The impossibility of the underlying demand may explain, if anything can, the mural depicting the Loyalist gunman beside a Martin Luther King quote, ringleader Willie Frazer’s recent court appearance dressed as Abu Hamza (ably assisted by young pretender Jamie Bryson in a black woman’s wig, claiming to be Jon Bon Jovi…) or the Twaddell ‘peace camp’. Surreal petulance marches in step with chauvinist street fascism.

The mainstream unionist parties’ ambiguous attitude to all this reflects both a craven willingness to seek short term advantage through sectarianism and a genuine sympathy with majority rule nostalgia. The misogynist, homophobic, reflexively right-wing DUP only grows more noxious in office. Its pre-eminence in formal politics has gained them a coterie of silver-suited, shiny, more assiduously neoliberal young hacks to blend with their battalions of veteran Neanderthals. Their shamelessness in the face of numerous corruption scandals in housing and planning (party political funding remains entirely secret for ‘security reasons’) is a fine example of the clientelist stasis fomented by power-sharing. The UUP is a paler, more cringingly bourgeois manifestation of all of this. Two sentences flatters them; in a halfway-dynamic political system, they would be defunct. The ‘non-sectarian’ Alliance and new NI21 parties are blandly neoliberal ciphers of the Greater Belfast bourgeoisie’s snobbish and incurious disengagement from the fundamental problems of the North. They articulate the grimly circumscribed dream that Northern Ireland should have ‘normal politics’.

On the nationalist side, Sinn Fein works earnestly to preserve power-sharing and the peace process but does next to nothing else practical for the communities it represents. They are locked into a system where the DUP holds veto powers. They are easy prey for economic orthodoxy and investment fetishism - ‘look, anything that brings jobs’. They are largely inured to critical thinking by war-bred tendencies to discipline and on-message relativism. They are terrified by the prospect of Tory direct rule, the instant result of any collapse of power-sharing. This nominally left-wing party, the second largest in the Assembly, avoids major spending departments and poses no serious challenge to what’s coming from Westminster. Their resistance amounts to delay and modest tweaking at best. When challenged, many prominent figures at least show serious shame and discomfort. Unlike many left-wing parties, they remain grounded in marginalised, working-class communities. Efficient, assiduous community casework secures the continued sympathy of many. Clinging to this while ignoring the greater assaults on their heartlands is, of course, extremely disingenuous. Finally, Sinn Fein must grapple with its aging leader, Gerry Adams. While many take pleasure in his astonishingly strange twitter account, he has serious questions to answer following the conviction of his brother Liam Adams for child sex abuse. Chronically evasive and bizarre behaviour in this area should be impossible to sustain for the leader of a party also aiming to be a serious left alternative in the South.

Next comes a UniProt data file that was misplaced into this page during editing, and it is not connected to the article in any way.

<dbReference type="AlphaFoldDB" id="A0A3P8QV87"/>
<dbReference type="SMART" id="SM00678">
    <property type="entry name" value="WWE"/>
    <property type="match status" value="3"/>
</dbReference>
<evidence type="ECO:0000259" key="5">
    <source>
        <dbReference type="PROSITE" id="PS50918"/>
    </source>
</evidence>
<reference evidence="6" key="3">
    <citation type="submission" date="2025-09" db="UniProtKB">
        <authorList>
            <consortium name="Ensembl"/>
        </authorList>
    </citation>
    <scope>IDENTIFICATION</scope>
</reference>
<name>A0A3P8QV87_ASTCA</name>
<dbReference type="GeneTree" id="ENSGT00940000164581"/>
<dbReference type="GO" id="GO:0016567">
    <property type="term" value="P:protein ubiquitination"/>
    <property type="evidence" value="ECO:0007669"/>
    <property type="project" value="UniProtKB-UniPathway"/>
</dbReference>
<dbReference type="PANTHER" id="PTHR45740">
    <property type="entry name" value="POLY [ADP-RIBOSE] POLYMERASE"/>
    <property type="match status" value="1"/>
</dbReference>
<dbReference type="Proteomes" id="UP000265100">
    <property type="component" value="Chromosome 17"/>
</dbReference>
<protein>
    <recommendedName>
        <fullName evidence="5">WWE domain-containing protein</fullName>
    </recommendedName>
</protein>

The smaller nationalist party, the SDLP, remains an odd, stumbling creature. Nominally social democratic, it is conditioned by an overwhelmingly observant-Catholic bourgeois membership and activist base. Its most capable parliamentarian, Conall McDevitt, has departed politics after revelations that public funds were directed to his wife. Like the UUP, it would struggle to survive in a dynamic political system. The Socialist Party and Socialist Workers' Party don’t really figure, but would appear to have a greater presence within lay union structures than across the water. The once-promising left-Loyalist PUP has distended horribly. Uncritically latching on to the flags protests has signified a final and possibly fatal degeneration. Meanwhile, the capable Steven Agnew labours on manfully as the sole Green Party MLA. Despite perennial internal optimism, the party does not look capable of growth beyond its relatively wealthy beachhead in North Down.

I apologise that this may have been a joyless read, but I think it gives a flavour of where Northern Ireland is at in 2013. With all I’ve written, it should be stressed that my home is not dystopia. The wry humour, charming countryside and paradoxically natural warmth of the people remains. The low-intensity civil war is still off, at least for now. I can’t wait to get back.